The Campaign for Democratic and Workers’ Rights (CDWR) hereby condemns the management of Dangote Savannah Sugar Company Plc in Numan, Adamawa State for subjecting workers of the company on conditions akin to slave labour.

Workers of the company protested recently in anger at the condition of slave labour they have been put. According to the workers, 80% of the staff of the company are casual workers. Many of these casual workers have worked for upward of seven to eight years yet they remain casual workers in absolute disregard for Nigeria’s labour laws. They work from 7am to 6pm under terrible working conditions and are paid a peanut of N500 per day.

The actions of the company in placing workers on casual labour for seven and eight years, making workers work from 7am to 6pm and paying a wage of N500 per day are criminal, illegal and violate laws of Nigeria regulating the employment of labour and international conventions on labour matters like the International Labour Organisation (ILO) etc.

In our view, the condition under which the workers are placed is over exploitation of labour in order to squeeze out superb profit for capital. It is not therefore surprising that the owner of the company, Aliko Dangote was recently named as the richest man in Africa with net worth of around $13.8bn. It would not be out of place to conclude that the source of his wealth is the super exploitation of the blood and sweat of poor workers not just in the Sugar Company but in all other companies under the Dangote Group.

The slave labour in Dangote Savannah Sugar Company Plc is not an isolated case; it is a pattern that can be seen in all the factories and companies in Nigeria. The failure of the Inspectorate Division of the Ministry of Labour and other authorities to discover this shows the inefficiency as well as the fraudulent conspiracy which officials of the Ministry and government have always had with private business to overlook clear cases of anti-labour sharp practices in exchange for money. Besides, Dangote is about the private chief financier of the successive presidential candidates of the ruling PDP since the advent of civil rule. This explains why he enjoys an almost total monopoly in commodities trade and manufacturing in the country.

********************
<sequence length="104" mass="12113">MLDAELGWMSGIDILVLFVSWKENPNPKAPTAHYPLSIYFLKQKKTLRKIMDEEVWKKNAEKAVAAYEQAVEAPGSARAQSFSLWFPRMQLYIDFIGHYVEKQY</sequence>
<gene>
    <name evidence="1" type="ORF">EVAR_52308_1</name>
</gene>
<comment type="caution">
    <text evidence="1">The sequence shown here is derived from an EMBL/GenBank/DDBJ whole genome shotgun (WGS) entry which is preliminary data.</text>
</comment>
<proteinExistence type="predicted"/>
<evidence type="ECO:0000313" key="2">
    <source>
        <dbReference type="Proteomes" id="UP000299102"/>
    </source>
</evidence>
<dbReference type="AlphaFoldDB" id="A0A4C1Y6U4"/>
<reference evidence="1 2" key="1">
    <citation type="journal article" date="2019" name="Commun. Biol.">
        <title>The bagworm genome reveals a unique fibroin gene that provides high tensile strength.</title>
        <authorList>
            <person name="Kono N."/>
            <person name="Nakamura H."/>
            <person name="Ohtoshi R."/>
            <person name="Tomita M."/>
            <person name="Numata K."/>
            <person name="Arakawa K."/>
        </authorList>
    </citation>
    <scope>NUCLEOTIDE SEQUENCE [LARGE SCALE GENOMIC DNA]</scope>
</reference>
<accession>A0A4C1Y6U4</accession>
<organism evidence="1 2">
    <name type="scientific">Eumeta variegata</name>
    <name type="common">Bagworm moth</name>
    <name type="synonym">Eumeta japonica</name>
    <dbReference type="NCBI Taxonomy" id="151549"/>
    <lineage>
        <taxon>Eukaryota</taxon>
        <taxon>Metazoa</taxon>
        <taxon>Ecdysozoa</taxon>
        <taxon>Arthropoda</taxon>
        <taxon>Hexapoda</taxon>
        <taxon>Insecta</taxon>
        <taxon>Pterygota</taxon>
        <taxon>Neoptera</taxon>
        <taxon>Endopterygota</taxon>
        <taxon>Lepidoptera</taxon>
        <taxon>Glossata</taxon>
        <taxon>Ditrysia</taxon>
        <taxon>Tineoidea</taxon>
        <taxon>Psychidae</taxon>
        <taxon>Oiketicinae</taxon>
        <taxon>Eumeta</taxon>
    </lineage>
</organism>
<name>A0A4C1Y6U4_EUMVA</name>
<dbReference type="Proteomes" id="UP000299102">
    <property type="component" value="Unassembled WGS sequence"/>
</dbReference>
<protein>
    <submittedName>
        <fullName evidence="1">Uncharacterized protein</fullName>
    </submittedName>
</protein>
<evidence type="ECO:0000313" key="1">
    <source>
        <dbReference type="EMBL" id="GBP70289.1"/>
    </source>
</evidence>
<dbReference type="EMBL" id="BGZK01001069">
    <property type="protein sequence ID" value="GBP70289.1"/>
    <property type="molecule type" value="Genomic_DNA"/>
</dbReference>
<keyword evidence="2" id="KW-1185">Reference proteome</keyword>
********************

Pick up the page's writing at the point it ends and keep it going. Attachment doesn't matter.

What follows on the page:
We call on the Nigeria Labour Congress and relevant industrial unions to intervene in the plight of workers at not only Dangote Savannah Sugar but also all the sweatshops nationwide including those under Dangote Group where casualisation, slave wage and inhuman working conditions are the norms. The employers must be compelled to obey the Nigeria’s labour laws, respect dignity of labour and principle of decent work and pay minimum wage to workers.
However the situation in Dangote Savannah Sugar Company Plc has again confirmed that the unjust system of capitalism far from guaranteeing prosperity for all always ensures that only a few clique get superbly rich on the back of the majority- the working class. Dangote’s multi-billion empire has been built on the creaking backs of laboring masses in Nigeria. It is only by reorganizing society along a more just and egalitarian lines wherein the commanding heights of the economy are nationalized and placed under the control and management of the working masses that majority of Nigerians can actually enjoy a prosperous and comfortable life.

We hereby demand:

(1)   The immediate regularization of the appointment of the workers most of whom have been casual workers for as much as seven to eight years in flagrant disregard for Nigeria’s labour law and the International Labour Organizations (ILO) conventions on the rights of workers.

(2)   Placement of the workers on the new N18, 000 National Minimum Wage without retrenchment.

(3)   Inclusion of elected representatives of trade unions in the Inspectorate Division of the Ministry of Labour to ensure strict monitoring of companies and factories in Nigeria as well as discipline of companies acting in disregard of labour laws and conventions.

(4)   Improvement in working conditions and compliance with the eight-hour working day.

(5)   Respect of workers’ rights to form and join a trade union.

(6)   Control and management of the company by elected democratic committee of workers as a step towards nationalization of the commanding heights of the economy under workers’ democratic control and management.
Victor Osakwe
Secretary, CDWR

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